Colorado regulators are apparently ignoring a two-decade old state law prohibiting welfare recipients from receiving cash from ATMs in liquor stores and casinos, with nearly a half-million dollars being withdrawn from such locations in just the past two years.
The Colorado Department of Health and Human Services is aware of the violations, but doing nothing to stop them, according to an investigative report by the website Colorado Watchdog.
The site compared databases for ATM locations and welfare recipients who used their cards, loaded with taxpayer cash, to withdraw money.
It found that, since 2012, welfare recipients withdrew $340,000 from ATMs located in liquor stores and another $149,000 at Colorado casinos.
Welfare recipients also withdrew at least $12,000 from ATMs located in marijuana dispensaries, according to the site’s analysis.
The withdrawals are in violation of state law as well as a federal law prohibiting withdrawals at the same locations.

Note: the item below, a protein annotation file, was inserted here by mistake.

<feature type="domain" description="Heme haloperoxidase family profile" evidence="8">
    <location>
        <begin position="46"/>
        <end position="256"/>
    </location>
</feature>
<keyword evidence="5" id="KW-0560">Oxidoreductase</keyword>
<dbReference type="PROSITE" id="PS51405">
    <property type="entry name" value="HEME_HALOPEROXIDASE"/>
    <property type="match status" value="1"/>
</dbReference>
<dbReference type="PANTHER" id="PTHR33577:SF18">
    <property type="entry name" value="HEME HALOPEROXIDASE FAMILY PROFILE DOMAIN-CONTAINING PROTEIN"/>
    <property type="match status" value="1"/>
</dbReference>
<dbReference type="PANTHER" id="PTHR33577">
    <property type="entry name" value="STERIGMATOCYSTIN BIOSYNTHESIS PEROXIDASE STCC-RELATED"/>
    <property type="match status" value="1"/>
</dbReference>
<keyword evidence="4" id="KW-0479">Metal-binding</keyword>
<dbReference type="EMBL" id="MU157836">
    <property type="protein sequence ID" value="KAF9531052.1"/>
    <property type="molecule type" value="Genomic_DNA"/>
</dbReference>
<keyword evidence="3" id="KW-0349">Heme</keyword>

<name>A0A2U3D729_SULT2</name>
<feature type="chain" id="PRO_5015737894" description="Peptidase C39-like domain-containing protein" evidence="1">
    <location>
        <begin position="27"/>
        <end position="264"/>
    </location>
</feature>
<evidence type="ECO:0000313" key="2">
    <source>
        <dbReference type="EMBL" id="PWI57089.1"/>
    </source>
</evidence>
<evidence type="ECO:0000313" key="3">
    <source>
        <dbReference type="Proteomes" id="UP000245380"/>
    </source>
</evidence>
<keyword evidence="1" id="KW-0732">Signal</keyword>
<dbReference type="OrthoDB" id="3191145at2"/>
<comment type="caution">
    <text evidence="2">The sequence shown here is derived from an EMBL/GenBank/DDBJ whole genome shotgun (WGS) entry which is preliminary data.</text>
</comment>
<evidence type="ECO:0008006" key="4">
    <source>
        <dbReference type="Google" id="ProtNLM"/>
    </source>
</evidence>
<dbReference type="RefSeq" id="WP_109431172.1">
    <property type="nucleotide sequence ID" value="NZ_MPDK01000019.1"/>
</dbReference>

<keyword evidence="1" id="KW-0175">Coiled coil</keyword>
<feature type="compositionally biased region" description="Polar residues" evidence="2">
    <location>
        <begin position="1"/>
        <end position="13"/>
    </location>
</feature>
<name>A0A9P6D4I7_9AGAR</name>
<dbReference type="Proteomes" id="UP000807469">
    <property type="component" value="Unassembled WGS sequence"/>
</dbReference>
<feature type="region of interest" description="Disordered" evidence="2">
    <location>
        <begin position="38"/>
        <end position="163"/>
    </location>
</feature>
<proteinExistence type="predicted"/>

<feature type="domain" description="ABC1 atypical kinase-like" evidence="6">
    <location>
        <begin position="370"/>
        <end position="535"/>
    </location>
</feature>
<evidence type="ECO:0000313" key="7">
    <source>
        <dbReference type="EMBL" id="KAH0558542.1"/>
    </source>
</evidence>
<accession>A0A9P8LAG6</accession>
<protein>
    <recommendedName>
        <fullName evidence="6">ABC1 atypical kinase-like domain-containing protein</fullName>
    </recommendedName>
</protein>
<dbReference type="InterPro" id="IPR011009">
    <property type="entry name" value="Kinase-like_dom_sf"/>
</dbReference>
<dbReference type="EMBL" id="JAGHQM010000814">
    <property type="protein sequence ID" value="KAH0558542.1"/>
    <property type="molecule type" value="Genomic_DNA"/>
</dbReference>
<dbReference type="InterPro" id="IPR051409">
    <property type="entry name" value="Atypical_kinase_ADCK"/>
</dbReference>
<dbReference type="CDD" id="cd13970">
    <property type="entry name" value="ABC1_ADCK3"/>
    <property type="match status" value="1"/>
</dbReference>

In a letter to Colorado Watchdog sent along with its databases, spokeswoman Liz McDonough acknowledged that some welfare recipients are breaking the law, but said it was only a small number.
“Please note that fewer than one per cent of the transactions detailed occurred in prohibited locations for an amount less than one percent of the benefit dollars accessed,” she wrote.
Another agency representative told the website that no one has been punished or had their benefits revoked or suspended for breaking the law, which has been on the books since 1996.
“No one lost benefits at this time,” Levetta Love told the site. “The number of recipients accessing benefits in these locations is statistically insignificant.”
The newer federal law requires enforcement of the prohibitions on cash withdrawals or states could face a 5 percent cut in federal welfare benefits. The 2012 federal law also restricts withdrawals from ATMs inside legal marijuana stores, but that also hasn’t prevented welfare recipients from using them.
“At least prevent the use of these types of cards to buy marijuana,” said Republican state Rep. Tim Dore,in comments to Colorado Watchdog. “We’re going to allow people to get money to abuse a drug that isn’t even legal federally?”
Colorado has so far failed to pass a law adding marijuana stores to the list of prohibited locations and Dore said he would likely bring another bill during the 2015 legislative session.
The laws preventing ATM withdrawals in adult businesses do not require the business owners to monitor customers taking out cash.